Not to be missed at the Gala are the speeches at the Old Racecourse which commence in the early afternoon, a location which houses hundreds of stalls, campaigning groups, unions, food, and plenty room for a picnic on the banks of the lovely River Wear as one watches the colliery brass bands and the banners arrive until the entire surroundings of the Racecourse are encased in the spectacular and vivid colours of the banners. This living tapestry confirms its obvious sense of community, heritage and solidarity which has outlasted those who once claimed “there is no such thing as society”.
Politicians such as Tony Benn, Dennis Skinner, Neil Kinnock, and Ed Miliband have stood here, trade union leaders Bob Crowe and Jim Larkin, singer Billy Bragg stood here and like countless others since 1871 have spoken to the assembled throng.In 1914, Larkin like a harbinger of doom warned miners’ against any foolishness in trusting leaders and politicians. A week later Britain was at war with Germany and the miners’ banners were not unfurled until 1919.
By way of backdrop, high on the overlooking Durham nestles one of the greatest Churches ever built, begun by Bishop Carileph in the 11th century, Durham Cathedral has witnessed human history unfold for almost a millennium, yet the annual blessing of the miners banners ranks as a truly awe inspiring ceremony and should not be missed by anyone attending the Gala.
In 2014 new banners from the Tow Law, South Shields St Hilda, Fenhall Drift, New Brancepeth, Lanchester and the Leamside and West Rainton communities were presented and dedicated following their journey to the altar behind the miners’ bands in a dignified, moving and solemn ceremony. Labour/Community and Church working together in a seamlessand common purpose recognising the men and women in working class communities who built Britain.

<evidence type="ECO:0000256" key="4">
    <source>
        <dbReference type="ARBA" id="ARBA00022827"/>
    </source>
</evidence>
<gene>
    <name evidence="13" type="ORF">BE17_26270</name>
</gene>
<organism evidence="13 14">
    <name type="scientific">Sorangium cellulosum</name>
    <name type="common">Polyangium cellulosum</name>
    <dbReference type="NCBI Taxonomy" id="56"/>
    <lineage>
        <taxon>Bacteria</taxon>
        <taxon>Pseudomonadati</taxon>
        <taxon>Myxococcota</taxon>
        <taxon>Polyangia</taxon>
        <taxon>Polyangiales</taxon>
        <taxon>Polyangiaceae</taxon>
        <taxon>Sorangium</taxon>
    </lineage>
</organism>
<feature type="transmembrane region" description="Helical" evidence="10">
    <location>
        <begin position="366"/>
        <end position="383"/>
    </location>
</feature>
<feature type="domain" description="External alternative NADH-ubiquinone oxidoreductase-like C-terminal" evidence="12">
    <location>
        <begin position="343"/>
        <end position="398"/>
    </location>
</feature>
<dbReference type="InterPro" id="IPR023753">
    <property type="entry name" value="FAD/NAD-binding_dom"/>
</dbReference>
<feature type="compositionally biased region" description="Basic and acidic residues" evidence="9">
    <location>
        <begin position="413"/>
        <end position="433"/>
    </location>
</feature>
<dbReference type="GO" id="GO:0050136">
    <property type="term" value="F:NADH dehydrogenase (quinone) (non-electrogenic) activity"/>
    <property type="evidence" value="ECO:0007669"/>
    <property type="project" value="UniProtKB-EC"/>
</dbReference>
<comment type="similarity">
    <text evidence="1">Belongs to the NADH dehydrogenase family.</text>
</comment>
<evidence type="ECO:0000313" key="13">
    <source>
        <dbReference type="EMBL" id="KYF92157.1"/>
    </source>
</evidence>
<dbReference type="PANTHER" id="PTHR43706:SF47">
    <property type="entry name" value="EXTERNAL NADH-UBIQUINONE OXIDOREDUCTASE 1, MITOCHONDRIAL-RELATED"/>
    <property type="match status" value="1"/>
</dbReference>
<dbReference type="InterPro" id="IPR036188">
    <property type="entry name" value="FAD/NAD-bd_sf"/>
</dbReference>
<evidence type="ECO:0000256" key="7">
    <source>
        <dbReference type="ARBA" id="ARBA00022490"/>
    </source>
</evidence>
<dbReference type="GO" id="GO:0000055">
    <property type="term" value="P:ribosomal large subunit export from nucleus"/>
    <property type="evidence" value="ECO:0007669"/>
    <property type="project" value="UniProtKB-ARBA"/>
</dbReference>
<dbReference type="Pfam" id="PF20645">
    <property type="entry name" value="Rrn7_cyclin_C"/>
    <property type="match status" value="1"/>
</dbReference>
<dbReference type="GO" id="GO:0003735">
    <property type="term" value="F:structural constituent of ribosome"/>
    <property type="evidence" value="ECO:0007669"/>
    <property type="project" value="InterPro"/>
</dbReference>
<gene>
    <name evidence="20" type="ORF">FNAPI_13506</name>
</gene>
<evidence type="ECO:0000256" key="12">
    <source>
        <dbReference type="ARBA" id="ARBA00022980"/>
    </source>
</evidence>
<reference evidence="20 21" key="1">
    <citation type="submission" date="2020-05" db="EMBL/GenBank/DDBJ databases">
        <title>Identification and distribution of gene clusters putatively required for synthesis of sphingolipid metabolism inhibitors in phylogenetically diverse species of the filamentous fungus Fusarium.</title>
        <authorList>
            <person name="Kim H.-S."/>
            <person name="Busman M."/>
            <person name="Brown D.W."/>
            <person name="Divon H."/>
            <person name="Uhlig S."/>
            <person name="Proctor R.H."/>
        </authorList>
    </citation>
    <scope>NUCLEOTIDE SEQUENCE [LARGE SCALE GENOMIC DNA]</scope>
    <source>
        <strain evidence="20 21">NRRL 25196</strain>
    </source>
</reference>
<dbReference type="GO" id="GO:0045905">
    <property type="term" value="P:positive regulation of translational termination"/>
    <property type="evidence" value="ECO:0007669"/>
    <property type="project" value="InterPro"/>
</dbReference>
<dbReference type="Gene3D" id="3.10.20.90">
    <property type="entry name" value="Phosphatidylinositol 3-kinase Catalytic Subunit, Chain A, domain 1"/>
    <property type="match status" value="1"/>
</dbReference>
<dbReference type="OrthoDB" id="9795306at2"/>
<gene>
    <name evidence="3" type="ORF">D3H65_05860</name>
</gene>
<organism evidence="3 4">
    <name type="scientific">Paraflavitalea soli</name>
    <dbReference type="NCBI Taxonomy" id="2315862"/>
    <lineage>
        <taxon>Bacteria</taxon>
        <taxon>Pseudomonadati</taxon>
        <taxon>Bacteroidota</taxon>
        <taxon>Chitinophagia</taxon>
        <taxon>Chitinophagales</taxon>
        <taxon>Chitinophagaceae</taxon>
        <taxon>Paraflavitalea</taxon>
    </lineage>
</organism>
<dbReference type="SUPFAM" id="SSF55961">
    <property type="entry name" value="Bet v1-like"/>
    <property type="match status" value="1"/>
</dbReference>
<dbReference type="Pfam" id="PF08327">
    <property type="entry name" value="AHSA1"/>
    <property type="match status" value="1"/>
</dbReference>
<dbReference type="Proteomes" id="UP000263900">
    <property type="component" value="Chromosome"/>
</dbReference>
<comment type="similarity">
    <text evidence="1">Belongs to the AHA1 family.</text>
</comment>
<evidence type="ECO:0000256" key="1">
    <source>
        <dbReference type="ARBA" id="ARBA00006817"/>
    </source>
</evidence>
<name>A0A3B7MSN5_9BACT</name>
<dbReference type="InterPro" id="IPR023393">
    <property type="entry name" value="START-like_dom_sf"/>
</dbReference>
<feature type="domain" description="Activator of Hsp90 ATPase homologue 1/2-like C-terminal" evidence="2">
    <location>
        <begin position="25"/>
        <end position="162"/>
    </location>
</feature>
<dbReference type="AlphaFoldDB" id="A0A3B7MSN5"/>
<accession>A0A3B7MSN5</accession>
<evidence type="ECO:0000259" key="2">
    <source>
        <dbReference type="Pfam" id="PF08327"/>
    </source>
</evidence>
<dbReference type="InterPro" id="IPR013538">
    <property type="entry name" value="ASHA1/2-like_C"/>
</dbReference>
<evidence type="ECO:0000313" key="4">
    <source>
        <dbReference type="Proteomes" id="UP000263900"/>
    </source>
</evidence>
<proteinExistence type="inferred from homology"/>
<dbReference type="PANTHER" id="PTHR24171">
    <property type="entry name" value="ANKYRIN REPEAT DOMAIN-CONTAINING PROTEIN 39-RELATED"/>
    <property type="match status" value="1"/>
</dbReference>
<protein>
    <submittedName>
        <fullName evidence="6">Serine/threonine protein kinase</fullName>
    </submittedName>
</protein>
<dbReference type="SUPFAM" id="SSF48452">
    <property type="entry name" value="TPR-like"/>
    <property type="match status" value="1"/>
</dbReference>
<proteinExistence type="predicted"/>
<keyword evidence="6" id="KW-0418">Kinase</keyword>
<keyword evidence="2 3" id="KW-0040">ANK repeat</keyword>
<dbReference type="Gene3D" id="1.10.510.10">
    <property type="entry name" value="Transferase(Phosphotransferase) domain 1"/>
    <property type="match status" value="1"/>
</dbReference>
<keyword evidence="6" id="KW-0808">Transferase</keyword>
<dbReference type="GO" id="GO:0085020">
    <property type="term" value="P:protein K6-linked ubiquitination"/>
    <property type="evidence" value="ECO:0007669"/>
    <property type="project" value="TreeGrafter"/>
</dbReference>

Near the south door to the Cathedral Cloister is the Miners’ Memorial. Erected in 1947 it is inscribed ”Remember before God the Durham Miners who have given their lives in the Pits of this country and those who work in Darkness and Danger in those pits today” The last pit in Durham closed in 1994, but the Gala and remembering goes on.
Durham city is in celebration for the day and if one wants to see the true heartbeat of labour, the legacy of the mining communities and the hope that one day the workers will bring about a just and fairer world, the “grander civilisation” of Mother Jones, then a visit to the Durham Gala is essential.
General Secretary of the Durham Miners Association, Dave Hopper attended the Spirit of Mother Jones festival in Cork and explained the history and the purpose of the Gala. Dave issued an open invite to all those interested in the legacy of Mother Jones to come along to Durham on Saturday 11th July 2015.
For details visit www.durhamminers.org. Why not visit the site and become a Friend of the Durham Miners Gala? There are direct flights to Newcastle from Cork and Dublin, Durham is but a short train journey away!
Chris Mullin was a member of the British House of Commons for Sunderland South from 1987 to 2010. He studied law at the University of Hull and trained as a journalist. He wrote Error of Judgement – the truth about the Birmingham Bombings, which was later made into an acclaimed drama documentary by Granada Television and contributed hugely to the success of the campaign to free the Birmingham Six.
Chris was a great supporter of the late Tony Benn and regularly gives public talks and lectures about a man he holds in the highest esteem. He has described Tony Benn as a “life enhancer, a man who fizzed with ideas, who constantly questioned why the world is as it is”. For 35 years he was a friend and colleague of Tony Benn’s and edited two of his books, Arguments for Democracy and Arguments for Socialism.